All the Cats in the World Except Fluffy and Silvester

It’s enormous fun to look at cat evolution, because you get to look at cats. Even people who don’t like pet cats are impressed by cheetahs, lions, and tigers.

Cheetah dramatic
How did life on Earth come up with something like this . . . and housecats and lions, too?

There are actually more cats out in the wild than most of us have ever dreamed of, including the gorgeous Asiatic golden cat shown at the top of this post.

Today we are going to look at all of them, except for Fluffy and its wildcat relatives. I’m saving them until next time for two reasons:

    • The biological line between housecats and their ancestors – the wildcats (one word) – is blurry, so we need to check them out all together.
    • We do need to talk about how cats evolved. Even though that happened to wild cats (two words) over millions of years, Fluffy’s history is helpful. Cat breeders have been intentionally messing with its genes for over a century. Is the process that has given us the tailless Manx and the bald Donskoy typical of all evolution? Tune in next time and find out!
Evolution of catcher(0)
Evolution would be great fun, too, if it worked like this. Sadly, it doesn’t, unless evolution is a lot weirder than experts think – and that’s very weird. Cats continue to play with toys and humans still must work their way through the bush leagues for a chance to play in The Show.

The following eight sections are based on the eight genetic lineages that DNA sequencing consistently shows in the cat family. (Johnson and others, 2006; Nyakatura and Bininda-Emonds)

They aren’t presented in the order in which each group evolved – those dates come out differently for different researchers. So far, I think, the only consensus is that there are eight lineages.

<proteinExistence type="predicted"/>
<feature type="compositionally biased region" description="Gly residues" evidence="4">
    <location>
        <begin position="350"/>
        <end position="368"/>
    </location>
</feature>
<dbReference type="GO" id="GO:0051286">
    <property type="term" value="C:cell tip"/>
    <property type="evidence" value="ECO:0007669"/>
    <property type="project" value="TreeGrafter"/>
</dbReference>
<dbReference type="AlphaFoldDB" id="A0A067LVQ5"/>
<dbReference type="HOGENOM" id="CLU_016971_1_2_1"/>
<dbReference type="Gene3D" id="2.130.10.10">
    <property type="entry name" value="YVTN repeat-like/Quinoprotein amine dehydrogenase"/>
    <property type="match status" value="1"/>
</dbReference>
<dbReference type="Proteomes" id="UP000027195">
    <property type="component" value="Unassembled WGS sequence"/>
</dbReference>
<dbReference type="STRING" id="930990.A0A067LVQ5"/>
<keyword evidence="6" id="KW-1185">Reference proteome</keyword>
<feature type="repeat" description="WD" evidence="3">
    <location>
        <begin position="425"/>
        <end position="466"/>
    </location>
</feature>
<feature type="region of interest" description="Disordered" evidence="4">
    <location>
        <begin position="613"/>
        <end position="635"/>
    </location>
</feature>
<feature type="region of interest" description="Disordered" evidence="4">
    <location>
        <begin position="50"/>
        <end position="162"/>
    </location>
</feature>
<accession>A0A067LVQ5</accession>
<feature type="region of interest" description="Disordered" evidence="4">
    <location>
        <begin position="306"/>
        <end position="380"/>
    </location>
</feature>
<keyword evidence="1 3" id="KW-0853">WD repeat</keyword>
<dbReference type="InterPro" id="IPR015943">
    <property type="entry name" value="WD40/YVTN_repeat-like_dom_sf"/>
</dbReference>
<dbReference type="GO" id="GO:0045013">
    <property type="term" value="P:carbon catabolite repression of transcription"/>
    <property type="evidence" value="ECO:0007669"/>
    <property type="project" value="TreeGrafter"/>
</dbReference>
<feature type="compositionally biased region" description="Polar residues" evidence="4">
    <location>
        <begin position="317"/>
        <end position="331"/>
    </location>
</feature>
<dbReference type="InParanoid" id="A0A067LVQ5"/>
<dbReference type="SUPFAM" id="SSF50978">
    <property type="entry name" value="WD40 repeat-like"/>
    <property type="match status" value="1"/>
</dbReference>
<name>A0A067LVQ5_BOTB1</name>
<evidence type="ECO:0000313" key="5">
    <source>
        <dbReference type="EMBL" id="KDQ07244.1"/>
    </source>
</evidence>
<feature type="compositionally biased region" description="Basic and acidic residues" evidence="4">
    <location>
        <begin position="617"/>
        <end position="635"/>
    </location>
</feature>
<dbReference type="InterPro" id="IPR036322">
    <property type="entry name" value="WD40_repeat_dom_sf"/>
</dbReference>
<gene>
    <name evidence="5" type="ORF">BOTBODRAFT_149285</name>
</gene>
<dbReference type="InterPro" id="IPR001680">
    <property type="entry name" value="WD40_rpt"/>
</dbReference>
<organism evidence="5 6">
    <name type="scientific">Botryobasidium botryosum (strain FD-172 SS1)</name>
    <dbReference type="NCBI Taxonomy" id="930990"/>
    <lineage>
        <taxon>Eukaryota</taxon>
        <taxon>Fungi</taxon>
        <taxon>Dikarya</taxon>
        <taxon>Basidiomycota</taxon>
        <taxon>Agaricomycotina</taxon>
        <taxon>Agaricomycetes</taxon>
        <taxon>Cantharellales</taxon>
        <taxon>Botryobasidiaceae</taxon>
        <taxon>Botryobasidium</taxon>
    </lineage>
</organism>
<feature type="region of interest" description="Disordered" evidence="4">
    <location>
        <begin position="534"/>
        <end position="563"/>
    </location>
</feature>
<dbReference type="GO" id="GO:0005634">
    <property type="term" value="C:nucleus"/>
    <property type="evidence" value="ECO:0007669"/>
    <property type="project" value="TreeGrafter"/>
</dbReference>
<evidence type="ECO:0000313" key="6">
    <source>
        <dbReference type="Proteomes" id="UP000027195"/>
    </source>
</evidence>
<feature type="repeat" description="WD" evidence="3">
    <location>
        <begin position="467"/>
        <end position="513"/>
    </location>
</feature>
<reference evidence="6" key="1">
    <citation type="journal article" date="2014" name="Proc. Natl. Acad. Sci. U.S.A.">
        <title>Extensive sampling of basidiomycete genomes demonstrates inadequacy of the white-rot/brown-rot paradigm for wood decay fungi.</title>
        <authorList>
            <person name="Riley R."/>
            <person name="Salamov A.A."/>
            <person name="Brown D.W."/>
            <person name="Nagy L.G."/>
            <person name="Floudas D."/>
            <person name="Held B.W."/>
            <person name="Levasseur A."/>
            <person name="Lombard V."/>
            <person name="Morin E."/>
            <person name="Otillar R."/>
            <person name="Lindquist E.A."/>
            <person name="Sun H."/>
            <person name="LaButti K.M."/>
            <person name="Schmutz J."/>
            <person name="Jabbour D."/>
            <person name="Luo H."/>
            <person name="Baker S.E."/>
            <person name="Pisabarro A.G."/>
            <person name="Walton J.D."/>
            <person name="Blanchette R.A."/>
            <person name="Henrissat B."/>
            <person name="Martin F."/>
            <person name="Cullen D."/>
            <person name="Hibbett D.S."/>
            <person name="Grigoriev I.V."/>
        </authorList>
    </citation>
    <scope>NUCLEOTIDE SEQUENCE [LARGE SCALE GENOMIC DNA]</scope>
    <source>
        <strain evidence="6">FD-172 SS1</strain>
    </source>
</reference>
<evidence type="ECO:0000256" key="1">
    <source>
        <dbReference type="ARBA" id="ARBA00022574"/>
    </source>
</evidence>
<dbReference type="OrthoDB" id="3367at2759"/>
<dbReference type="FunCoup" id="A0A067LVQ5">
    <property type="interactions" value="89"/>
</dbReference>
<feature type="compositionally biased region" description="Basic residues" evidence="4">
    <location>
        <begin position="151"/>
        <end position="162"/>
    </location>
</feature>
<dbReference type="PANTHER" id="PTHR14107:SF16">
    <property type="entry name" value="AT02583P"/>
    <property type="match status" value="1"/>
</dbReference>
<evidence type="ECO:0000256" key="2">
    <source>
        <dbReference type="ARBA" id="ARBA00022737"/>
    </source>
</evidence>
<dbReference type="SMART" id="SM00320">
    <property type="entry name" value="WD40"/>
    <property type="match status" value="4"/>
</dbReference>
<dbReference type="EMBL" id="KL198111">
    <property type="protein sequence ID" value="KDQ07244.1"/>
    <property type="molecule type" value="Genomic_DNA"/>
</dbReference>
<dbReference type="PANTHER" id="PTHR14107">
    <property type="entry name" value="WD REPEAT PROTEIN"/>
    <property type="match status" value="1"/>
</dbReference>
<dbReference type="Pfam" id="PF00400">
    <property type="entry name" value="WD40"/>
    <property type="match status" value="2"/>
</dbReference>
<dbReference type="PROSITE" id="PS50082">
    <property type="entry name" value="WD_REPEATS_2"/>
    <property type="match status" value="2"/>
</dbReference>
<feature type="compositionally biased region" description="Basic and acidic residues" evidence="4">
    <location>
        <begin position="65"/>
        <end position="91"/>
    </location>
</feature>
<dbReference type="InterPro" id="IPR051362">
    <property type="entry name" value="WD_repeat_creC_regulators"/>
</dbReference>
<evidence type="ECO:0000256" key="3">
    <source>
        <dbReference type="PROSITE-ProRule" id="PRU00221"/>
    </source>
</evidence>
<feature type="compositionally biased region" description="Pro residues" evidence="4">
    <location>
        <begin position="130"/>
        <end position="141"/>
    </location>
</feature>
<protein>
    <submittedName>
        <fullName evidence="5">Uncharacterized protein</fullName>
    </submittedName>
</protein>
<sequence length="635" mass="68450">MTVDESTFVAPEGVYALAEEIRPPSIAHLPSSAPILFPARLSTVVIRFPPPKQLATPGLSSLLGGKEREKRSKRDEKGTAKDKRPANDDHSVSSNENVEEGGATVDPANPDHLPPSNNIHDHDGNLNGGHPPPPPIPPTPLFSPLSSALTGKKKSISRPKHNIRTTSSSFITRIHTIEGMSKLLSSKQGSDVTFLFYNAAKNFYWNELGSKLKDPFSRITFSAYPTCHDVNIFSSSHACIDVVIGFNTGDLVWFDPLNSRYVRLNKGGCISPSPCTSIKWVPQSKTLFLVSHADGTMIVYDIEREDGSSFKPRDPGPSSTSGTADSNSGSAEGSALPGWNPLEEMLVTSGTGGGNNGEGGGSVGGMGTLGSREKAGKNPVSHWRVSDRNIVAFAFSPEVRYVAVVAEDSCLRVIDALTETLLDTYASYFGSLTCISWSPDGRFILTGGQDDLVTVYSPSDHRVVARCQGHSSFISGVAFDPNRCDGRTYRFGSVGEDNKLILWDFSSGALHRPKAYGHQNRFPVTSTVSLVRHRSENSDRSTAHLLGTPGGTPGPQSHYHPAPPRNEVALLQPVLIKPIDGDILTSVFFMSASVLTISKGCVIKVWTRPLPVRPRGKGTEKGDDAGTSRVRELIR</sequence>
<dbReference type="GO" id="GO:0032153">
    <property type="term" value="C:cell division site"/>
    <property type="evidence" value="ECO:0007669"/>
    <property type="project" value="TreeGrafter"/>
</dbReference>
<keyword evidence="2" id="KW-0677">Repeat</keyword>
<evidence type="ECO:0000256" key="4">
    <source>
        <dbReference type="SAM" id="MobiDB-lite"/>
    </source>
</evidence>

The pictures have all been generously donated to either Creative Commons or the public domain by many generous photographers.  Be sure to check out their links in the image credits at the end of this post!

Let’s start out with the lineage that contains the cat featured at the top of this post – the Asiatic golden cat, known locally as the “fire tiger.” (Sunquist and Sunquist, 2002)

Then we’ll check out the big cats and the other six lineages.

The bay cat lineage

The glorious fire tiger is in here, but the namesake of this small group of Asian cats is its plainest-looking member.

By the way, in this lineage and in some of the others, a cat species will occasionally have more than one scientific first name. That’s because professional cat herders haven’t agreed yet on the cat’s genus.

This debate gets incredibly technical in the scientific literature, but we don’t need to get into it. Whenever the issue arises, I’ll just use both names and let the experts work it out.

Bay cat
“Pardofelis (or “Catopuma”) badia.”